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NOTE. The part of this table, which shows the judgment of the Masorites upon the Hebrew letters, presents a strange phenomenon, a language

The learner is advised to acquire some facility in reading the Hebrew words in the first instance; in the second place, to read the grammar, which is printed at the end of this book, once carefully; then to begin at the first chapter of Genesis, and learn to parse and

without vowels, unless their points be such. That their mode of reading is according to the original pronunciation, is not only incapable of proof, but wholly incredible. Yet if it even were, the additional labour in which it involves the learner, without any possible advantage, would be a sufficient reason for rejecting it, the correct understanding of a dead language by no means depending upon its original pronunciation.

But whether, by rejecting those points, we reject a part of the word of God; or which is ultimately the same question, whether others have, by an unhallowed hand, added to the sacred text, is an inquiry vastly important.

For any to give their views of the divine revelation is allowable; but to remove the vowels which belong to the language in which it is written, and to introduce others in a double proportion, disposing. them arbitrarily throughout the sacred text, in such manner as to add whole conjugations of novel and distinct meanings to the verbs, and to bind every word on those holy pages, in chains of their own forming, and all this has been done if the points are a modern invention, admits of no apology.

However severe the imputation, if it be not true, why does the Septuagint show names in abundance wholly different from the Masoretic reading? Why do the Jews, who advocate the points, exclude them from the rolls which are read in their synagogues? Why did not Origen, when turning Hebrew into Greek characters, either omit the Greek vowels, or adopt such as should correspond to the points? (a) But, if they be a late invention, which seems to be the fact, we might with equal propriety consider the traditions and Talmudical writings of the Jews to be of divine authority; and receive for doctrines the commandments of men.

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construe the verses at the same time, taking care to consult every rule ' and number referred to; and frequently to return upon that which he

has learned, that the Hebrew words and roots may be fixed in his mind.

In acquiring a knowledge of the letters, the first four columns of the preceding table only are to be attended to, unless the manner of sounding the letters in some other column should be preferred to that which is given in the fourth. In reading the Hebrew words, the learner is to advance from thé right hand side of the page towards the left.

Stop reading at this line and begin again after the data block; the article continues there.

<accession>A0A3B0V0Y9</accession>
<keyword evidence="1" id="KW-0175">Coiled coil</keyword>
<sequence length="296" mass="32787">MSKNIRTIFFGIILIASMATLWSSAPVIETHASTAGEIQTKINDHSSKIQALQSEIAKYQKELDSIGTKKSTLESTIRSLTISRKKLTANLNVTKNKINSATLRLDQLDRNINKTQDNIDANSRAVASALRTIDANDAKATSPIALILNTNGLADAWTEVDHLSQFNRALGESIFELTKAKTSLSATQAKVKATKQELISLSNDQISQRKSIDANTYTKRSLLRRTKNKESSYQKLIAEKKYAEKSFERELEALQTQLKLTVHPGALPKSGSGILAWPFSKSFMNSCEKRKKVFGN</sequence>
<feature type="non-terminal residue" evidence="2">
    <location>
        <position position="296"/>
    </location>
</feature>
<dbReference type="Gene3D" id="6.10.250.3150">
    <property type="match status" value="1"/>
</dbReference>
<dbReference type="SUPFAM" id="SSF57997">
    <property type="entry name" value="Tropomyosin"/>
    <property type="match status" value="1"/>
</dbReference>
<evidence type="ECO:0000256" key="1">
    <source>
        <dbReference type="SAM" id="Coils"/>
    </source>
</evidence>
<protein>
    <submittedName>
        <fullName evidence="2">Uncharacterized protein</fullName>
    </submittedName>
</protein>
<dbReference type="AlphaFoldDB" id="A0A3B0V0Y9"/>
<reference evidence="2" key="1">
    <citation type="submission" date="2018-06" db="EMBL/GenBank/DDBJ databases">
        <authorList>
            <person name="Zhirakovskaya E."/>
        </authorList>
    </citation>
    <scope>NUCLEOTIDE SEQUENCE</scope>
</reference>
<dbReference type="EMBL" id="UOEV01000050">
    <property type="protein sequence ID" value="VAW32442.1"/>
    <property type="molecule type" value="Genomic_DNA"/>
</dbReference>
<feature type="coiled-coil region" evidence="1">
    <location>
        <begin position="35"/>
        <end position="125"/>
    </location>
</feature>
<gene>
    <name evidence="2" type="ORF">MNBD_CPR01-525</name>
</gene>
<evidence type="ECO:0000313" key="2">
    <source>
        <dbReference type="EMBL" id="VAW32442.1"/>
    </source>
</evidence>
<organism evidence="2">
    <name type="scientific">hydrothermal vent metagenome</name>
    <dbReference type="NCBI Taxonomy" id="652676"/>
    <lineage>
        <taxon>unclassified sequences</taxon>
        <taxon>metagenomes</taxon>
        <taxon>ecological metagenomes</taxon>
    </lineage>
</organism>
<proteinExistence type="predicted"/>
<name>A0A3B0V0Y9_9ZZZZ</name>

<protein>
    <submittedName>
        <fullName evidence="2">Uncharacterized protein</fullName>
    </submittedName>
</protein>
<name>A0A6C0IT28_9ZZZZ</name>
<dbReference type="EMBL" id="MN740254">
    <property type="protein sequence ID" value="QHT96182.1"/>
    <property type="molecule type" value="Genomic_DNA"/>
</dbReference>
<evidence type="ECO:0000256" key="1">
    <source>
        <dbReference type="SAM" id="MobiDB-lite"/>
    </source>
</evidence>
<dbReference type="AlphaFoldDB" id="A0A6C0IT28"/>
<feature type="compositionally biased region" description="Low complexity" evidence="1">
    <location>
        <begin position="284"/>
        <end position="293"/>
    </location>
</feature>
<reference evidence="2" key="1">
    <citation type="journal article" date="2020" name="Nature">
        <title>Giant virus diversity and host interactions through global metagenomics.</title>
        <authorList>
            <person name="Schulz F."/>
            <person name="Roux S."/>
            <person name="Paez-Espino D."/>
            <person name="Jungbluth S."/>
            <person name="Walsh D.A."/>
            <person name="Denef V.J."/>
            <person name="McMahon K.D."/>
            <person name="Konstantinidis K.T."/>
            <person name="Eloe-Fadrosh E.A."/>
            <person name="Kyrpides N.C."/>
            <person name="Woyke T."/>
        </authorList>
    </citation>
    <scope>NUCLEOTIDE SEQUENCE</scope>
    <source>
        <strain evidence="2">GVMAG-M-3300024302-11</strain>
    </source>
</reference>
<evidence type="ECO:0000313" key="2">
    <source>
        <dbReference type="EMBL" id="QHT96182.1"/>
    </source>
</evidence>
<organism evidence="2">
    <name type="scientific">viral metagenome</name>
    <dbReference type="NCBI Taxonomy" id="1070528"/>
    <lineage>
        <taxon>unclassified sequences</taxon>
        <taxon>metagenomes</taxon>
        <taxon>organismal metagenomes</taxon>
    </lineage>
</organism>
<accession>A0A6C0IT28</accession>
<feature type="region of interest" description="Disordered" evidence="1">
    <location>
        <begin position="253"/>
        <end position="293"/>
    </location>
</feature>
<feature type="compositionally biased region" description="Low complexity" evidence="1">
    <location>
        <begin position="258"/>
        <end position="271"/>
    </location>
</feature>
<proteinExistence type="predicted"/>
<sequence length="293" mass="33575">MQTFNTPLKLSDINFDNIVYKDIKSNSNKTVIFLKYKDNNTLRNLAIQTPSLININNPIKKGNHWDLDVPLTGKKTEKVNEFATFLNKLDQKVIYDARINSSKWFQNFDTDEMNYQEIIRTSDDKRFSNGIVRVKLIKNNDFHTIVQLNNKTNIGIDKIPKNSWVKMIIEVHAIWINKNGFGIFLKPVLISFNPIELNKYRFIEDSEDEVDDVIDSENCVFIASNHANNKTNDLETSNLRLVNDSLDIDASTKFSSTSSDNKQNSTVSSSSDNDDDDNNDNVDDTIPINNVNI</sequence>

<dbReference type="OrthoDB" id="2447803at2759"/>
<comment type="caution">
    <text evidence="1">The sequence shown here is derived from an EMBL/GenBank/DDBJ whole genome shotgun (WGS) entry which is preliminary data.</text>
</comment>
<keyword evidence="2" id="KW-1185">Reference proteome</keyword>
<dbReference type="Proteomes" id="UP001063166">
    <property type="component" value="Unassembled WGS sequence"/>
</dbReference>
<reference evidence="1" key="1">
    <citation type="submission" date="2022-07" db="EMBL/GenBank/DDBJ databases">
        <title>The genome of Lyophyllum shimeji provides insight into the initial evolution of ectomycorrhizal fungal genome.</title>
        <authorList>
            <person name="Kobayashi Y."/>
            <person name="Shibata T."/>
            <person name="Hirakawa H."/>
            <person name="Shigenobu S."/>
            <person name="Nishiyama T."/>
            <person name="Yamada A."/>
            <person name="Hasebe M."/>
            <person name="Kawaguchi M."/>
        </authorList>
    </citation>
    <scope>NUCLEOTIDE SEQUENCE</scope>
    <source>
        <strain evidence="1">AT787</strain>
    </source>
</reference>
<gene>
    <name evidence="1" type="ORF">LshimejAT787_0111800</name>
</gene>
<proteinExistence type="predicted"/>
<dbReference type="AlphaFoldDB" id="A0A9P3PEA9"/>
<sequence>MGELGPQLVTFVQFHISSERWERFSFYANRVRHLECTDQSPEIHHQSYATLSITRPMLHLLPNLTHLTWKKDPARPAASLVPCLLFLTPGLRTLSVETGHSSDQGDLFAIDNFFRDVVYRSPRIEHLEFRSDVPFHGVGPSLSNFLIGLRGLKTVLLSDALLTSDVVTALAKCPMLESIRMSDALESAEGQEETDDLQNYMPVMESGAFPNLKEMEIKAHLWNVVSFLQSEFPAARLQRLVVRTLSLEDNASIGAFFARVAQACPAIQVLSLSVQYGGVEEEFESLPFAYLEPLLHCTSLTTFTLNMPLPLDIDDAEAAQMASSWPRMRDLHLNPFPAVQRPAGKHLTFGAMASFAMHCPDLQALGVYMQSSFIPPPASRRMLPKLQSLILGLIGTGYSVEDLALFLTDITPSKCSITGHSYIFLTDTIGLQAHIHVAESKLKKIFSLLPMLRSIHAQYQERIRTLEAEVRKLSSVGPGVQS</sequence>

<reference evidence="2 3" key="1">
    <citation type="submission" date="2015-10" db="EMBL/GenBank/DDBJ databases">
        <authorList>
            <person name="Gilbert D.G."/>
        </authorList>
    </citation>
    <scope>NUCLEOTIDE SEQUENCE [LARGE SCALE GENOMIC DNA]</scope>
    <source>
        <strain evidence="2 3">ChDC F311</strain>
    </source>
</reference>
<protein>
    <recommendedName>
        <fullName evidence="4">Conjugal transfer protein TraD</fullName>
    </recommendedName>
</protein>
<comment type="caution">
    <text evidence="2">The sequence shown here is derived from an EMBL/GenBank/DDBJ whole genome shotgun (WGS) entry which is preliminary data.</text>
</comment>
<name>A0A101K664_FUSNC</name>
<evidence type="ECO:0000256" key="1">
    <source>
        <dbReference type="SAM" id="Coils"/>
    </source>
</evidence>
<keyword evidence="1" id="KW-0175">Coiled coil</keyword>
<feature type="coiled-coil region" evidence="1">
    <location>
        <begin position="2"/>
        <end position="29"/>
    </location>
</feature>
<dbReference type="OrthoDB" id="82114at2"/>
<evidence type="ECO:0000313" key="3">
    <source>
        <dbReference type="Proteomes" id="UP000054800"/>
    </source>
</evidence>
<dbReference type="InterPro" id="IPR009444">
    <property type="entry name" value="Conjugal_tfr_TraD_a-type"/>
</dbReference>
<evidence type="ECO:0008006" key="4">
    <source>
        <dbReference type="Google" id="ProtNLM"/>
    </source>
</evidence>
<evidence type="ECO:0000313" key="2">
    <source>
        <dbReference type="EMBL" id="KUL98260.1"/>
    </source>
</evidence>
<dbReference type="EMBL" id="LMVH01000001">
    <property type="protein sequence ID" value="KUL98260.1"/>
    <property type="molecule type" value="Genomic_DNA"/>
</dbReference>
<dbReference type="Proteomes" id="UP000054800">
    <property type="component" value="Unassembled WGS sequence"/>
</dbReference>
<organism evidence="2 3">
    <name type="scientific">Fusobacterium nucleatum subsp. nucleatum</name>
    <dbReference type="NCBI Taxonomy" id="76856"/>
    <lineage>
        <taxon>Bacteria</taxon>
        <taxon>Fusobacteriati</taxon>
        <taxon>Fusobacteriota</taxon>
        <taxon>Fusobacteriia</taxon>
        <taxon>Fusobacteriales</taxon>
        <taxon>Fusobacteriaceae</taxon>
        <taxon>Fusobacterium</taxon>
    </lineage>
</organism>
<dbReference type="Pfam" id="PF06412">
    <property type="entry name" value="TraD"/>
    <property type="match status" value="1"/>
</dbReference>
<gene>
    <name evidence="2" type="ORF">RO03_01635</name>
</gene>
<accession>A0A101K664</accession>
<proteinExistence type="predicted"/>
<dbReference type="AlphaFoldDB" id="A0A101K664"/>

Aleph, He, Vau, Jod, and Oin are to be considered the long vowels of the language. Short ones, not written, were probably in constant use in pronouncing the words in which none of the above five vowels occur; and possibly after most of the consonants not followed by a vowel.

That the language, therefore, may not only be more easily and uniformly read, and sound more agreeably to the ear, but be much more intelligible to the hearer, by distinguishing the numerous prefixes from the roots, the beginner is advised to supply, as he is reading, a short vowel of any kind, suppose ě, after every consonant which is neither followed by a long vowel, nor is placed at the end of a word.*

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Genesis I. 1. Bresiit bara ælohijm eet hassamajim veet haarez. 2. Uharoz hajta tohu vabohu vhhosek al fne thợom vruah alohijm mrahhafet al fne hammajim. 3. Vaj. jomer alohijm jhi oor vajbi oor. 4. Vajjar ælohijm eet haoor ki thoob vajjabdeel ælohijm bien haoor vubeen' hahhosek. 5. Vajjiqra alohijna laoor joom vlallioseh qara laila vajhi æreb vajhi boqer joom æhhaad.

This Masoretic reading is taken from the Annotations of Berlinas on Martinius's grainmar.

Whilst the reader makes the comparison, let him remember, that the question is not, whether any modern reading without the points more nearly approximates Origen's reading, but whether the latter, in the third century, followed the points.

* The learned Dr. Pocock asserts such frequent use of vowels to have obtained in reading the Arabic language, in which, though all the Hebrew letters are found and six others, it is said by some there are no vowels, and therefore three vowel points are sometimes, we suppose officiously also, inserted above and below the lines, but the language is in other instances like the He. brew written without them. His words are, " Quod nuspiam in verbo aliquo, genuinæ apud Arabes originis, concurrant, non intercedente vocalis alicujus motione, consonantes, cum vel tres, vel plures, aliis in linguis, frequenter collidantur."

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